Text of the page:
Self-interest and civilians' attitudes toward the vietnam war

Richard R. Lau, Thad A. Brown, David O. Sears

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Abstract

The possible consequences of self-interest on American public opinion were examined in the context of the United States military involvement in Vietnam Civilians' personal connections to the war, in terms of their friends' and relatives' military service, did make them pay more attention to the war, but such connections seemed to have only weak effects on the salience of the war as a political issue. Similarly, there was no evidence that the self-interested had distinctively self-serving policy attitudes toward the war. Rather, the more important determinants of attitudes toward the war were attitudes toward various political symbols associated with the war. Finally, self-interest made very little difference in enhancing the consistency of partisan attitudes involved in the 1968 presidential decision.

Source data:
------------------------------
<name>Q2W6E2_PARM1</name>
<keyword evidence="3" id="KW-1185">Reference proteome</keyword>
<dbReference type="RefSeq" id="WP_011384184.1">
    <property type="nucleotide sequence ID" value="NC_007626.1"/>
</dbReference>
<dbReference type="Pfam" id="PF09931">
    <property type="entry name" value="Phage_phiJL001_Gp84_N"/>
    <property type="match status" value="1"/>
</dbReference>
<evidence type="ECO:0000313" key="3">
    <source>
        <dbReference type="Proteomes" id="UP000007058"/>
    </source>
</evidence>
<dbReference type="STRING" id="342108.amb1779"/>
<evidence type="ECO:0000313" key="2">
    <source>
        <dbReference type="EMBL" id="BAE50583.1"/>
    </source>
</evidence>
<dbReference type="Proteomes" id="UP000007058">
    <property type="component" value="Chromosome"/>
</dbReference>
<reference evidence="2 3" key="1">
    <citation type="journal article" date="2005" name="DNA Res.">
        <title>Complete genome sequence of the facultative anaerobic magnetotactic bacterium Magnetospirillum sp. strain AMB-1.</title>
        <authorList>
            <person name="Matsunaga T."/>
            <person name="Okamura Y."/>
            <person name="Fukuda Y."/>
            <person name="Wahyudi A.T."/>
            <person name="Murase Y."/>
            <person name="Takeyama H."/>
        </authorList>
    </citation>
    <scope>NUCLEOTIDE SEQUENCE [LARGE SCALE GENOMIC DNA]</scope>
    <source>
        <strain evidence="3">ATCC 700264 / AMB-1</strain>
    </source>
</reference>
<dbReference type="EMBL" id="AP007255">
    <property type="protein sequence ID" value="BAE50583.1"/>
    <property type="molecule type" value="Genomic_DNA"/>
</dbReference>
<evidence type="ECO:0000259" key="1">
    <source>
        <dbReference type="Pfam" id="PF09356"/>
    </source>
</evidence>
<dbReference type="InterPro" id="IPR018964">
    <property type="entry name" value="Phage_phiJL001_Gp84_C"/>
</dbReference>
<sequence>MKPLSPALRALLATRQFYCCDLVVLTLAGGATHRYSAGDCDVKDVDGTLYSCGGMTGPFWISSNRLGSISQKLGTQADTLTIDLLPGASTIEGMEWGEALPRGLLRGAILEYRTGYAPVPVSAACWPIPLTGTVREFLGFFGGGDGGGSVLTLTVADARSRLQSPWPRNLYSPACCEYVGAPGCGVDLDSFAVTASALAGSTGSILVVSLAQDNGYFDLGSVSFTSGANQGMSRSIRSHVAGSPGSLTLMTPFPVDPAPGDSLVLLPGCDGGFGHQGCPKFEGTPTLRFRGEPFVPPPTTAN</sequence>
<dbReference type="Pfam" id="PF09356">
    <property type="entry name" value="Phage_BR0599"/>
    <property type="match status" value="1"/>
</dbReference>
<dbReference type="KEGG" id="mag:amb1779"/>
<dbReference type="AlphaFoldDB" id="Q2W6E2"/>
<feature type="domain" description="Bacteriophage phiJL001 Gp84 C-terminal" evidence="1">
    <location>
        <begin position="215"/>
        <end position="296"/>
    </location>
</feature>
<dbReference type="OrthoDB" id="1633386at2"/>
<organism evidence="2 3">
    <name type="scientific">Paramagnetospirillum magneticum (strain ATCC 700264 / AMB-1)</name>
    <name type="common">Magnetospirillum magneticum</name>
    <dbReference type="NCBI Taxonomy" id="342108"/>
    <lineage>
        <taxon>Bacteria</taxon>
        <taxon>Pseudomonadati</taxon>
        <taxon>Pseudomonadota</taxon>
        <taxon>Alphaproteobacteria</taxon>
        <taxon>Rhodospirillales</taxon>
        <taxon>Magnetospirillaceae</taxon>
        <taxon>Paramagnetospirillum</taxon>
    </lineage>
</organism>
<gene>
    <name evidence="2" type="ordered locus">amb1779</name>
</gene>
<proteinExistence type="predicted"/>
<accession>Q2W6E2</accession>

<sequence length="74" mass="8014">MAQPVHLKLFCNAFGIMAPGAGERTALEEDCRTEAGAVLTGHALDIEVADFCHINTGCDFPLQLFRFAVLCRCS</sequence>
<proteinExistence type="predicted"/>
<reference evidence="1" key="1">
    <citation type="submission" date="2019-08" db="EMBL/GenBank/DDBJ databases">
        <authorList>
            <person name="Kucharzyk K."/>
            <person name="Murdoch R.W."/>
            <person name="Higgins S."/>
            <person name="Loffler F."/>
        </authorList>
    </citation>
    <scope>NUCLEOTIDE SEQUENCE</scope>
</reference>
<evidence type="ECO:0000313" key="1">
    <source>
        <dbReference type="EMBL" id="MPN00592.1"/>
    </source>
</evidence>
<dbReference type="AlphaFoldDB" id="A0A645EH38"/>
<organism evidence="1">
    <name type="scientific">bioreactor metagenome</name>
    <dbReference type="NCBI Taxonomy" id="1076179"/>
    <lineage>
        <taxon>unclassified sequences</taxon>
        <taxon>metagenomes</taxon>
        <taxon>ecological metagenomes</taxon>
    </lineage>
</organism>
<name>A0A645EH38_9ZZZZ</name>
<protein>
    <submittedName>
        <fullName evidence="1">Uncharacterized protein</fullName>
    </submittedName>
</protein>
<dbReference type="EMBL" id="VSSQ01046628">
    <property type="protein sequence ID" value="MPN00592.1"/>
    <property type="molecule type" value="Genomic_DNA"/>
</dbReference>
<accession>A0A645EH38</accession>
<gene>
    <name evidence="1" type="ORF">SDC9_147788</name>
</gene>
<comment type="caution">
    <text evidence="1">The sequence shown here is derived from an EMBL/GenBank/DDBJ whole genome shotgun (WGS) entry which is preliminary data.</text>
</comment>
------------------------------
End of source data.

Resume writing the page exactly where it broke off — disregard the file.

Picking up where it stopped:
Original languageEnglish (US)
Pages (from-to)464-482
Number of pages19
JournalPublic Opinion Quarterly
Volume42
Issue number4
DOIs
StatePublished - Dec 1 1978
Externally publishedYes

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All Science Journal Classification (ASJC) codes

  • Communication
  • History
  • Sociology and Political Science
  • Social Sciences(all)
  • History and Philosophy of Science

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